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In the summer of 1916, I went across to Europe on a ship that carried ammunition and horses, being one of those in charge of the horses. We crossed all right and landed at Glasgow, Scotland. It was upon our return trip that we fell prey to the German submarine. We sailed from Glasgow on the steamship Marina and were about three days out when the attack occurred.

We were off the southern coast of Ireland and the morning of the third day out, the sea became very choppy and the waves swept across the deck, making it very dangerous. In the early afternoon the storm abated a little, and one of the sailors made the remark that there was no danger of submarines as the sea made it impossible for them to work.

Another sailor had just made the remark that they were nearly out of the danger zone, when without warning, a terrific explosion rocked the ship, striking the starboard side. The ship listed to one side, and there was a wild rush for the lifeboats. Twenty-three of us were lowered in one lifeboat and succeeded in getting away from the ship. I then espied the submarine which came up about a hundred yards from the ship, on the starboard side.

We had a gun mounted on the deck, and the gunner started to fire on the submarine. The captain of the ship whose name was Brown, ordered the gunner not to fire on the submarine because if he missed, the submarine would shell those in the lifeboats.

The submarine, seeing it was about to fired upon, submerged. Captain Brown told men not to go far from the ship, as it would be several hours before it would sink and they would without doubt be rescued by that time. This caused many men to stay on the ship who might have gone in the lifeboats.

The first torpedo struck the ship about 3:45 p.m. and about fifteen minutes later another torpedo fired from the port side struck the vessel amidships and caused an explosion which put the wireless out of commission and stopped the engines. We were about a hundred yards away and the explosion threw missiles up in the air hundreds of feet. The ship broke in half and immediately started to sink. The ends tilted up and I could see men running up the deck and jumping overboard. But it was too late then because they were taken down by the suction of the ship.

The ship folded up and disappeared beneath the waves. The captain went down with his ship and, in all, about forty-seven lost their lives.

The first torpedo killed two firemen and two coal passers. The vessel sank in about two minutes. The first engineer came up from below all covered with soot and a deep gash across his forehead, the blood spurting out and covering his face and clothes. He recovered from his accident, however.

After the ship went down, we saw only one other lifeboat afloat, there being four launched. To prevent being capsized by the waves, we had to keep the boat facing the storm and we had traveled sixty-five miles before we were rescued. We were without any lights and did not know where we were going. It was raining and continued to do so until about 2 o’clock in the morning when it turned into snow. About daylight the storm broke and cleared up until noon and started to rain again.

We sighted a tramp steamer in the distance and tried in vain to signal to them. A little later we saw another steamer, but again failed to attract their attention. It was one of the steamers that picked up the other boats and the occupants informed the captain that we were still adrift. Had it not been for this, we certainly would have perished as our boat was beginning to leak and it later sank a little while after we were rescued. The captain had sent out a patrol looking for us, and it was this boat that rescued us, in the bare nick of time. Through the storm in the distance, I could see a red light and with some difficulty lit two fuses, which burned a red light. The patrol saw us and, before they reached us, the fuses went out, leaving us in total darkness.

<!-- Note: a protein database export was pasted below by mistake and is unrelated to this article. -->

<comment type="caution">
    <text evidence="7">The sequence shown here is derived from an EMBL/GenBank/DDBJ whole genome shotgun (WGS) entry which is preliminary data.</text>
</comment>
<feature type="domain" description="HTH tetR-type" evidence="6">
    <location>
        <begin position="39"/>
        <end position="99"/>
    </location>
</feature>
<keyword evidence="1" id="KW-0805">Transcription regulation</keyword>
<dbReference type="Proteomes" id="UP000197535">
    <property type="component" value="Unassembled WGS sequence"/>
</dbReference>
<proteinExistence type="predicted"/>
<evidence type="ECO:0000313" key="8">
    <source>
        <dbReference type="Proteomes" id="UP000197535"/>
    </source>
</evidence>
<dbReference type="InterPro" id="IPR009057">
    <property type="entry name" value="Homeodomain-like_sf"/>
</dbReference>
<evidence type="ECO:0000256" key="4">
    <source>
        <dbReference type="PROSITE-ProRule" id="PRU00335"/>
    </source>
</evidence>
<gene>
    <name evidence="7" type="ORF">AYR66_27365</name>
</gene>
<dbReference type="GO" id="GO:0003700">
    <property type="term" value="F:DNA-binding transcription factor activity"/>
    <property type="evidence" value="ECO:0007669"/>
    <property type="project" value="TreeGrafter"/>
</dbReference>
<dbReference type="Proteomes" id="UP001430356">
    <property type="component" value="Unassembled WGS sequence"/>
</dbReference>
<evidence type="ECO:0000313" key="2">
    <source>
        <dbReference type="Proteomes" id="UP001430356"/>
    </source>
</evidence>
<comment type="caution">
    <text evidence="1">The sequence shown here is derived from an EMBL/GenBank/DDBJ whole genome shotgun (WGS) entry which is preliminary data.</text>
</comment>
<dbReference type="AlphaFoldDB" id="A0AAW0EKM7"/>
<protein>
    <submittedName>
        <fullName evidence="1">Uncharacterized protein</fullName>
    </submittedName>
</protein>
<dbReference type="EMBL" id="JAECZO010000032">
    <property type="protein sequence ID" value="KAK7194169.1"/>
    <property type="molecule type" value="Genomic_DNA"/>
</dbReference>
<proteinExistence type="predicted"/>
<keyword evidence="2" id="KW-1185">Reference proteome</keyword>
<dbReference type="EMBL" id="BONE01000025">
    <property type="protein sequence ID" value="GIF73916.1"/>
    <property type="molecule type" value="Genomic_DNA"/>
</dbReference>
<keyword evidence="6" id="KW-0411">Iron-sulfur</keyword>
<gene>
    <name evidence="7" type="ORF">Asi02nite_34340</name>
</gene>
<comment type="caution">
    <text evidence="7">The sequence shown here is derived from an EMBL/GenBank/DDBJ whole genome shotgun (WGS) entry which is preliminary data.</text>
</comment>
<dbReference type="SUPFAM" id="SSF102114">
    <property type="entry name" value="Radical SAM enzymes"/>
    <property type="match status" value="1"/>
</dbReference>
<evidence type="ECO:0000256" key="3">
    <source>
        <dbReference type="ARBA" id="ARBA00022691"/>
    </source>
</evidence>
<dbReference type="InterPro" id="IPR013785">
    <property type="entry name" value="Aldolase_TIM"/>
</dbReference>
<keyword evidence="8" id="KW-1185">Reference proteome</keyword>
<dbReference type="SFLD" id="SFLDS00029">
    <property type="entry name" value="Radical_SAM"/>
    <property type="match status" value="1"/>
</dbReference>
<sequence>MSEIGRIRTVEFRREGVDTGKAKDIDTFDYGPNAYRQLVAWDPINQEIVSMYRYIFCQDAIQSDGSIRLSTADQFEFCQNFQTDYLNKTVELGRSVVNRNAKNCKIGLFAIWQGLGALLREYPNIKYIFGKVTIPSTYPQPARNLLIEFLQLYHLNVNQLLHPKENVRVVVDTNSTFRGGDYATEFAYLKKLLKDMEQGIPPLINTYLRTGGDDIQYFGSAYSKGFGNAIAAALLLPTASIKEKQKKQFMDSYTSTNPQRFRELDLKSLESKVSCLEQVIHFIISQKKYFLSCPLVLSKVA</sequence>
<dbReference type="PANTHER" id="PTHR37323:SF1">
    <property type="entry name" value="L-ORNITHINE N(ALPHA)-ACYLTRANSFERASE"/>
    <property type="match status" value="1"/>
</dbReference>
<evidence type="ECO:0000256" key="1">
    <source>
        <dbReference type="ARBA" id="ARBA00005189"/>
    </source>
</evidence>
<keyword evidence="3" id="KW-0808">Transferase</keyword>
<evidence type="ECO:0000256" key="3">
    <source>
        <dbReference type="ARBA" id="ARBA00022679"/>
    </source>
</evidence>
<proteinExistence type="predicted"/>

We were rescued about 8 o'clock and given dry clothes and hot food, for which we were mighty thankful. They took us to Newton Castle, Burhaven, Ireland. From there we were sent to Dublin. After spending a few days there we took a boat to Wales and then boarded a train from there to Liverpool, returning to Glasgow, Scotland. They held us there for several weeks and then we were put on board the
Tuscania (which was recently sunk by a German submarine with American soldiers on board), arriving in New York last November.

Some of the boys could not come when we did as they had not sufficiently recovered from their exposure.

As a result of my experience in Europe and on the seas, though I am only 28 years old, I have many gray hairs. I suppose I will have more grey hairs as I am going back over again in the near future.

ALVIN THOMAS WENTZ was born in Solville, Missouri, in 1889. After spending a few years driving an express wagon in Paola, Kansas, he moved to Sheridan shortly before 1910 and got a job as a locomotive engineer for the Chicago, Burlington & Quincy railroad. By June 1917, he had been married and divorced, was living in Baltimore, Maryland, and was working as a brakeman for the Pennsylvania Railroad.

Wentz was back in Sheridan before March 1918, at which time he joined the Army Transportation Corps. He served overseas in France, but it was not there that he experienced his greatest war-related adventure. That would have been in the fall of 1916, when the ship he was on was torpedoed off the coast of Ireland. His story was printed in The Sheridan Enterprise in March 1918.

After the war, Wentz returned to Sheridan for a brief while before moving east to New York. He was a "portable" (as opposed to a "stationary" engineer in the Bronx, and later a steel construction engineer in Queens. He died in Bayside, New York, in 1970. 

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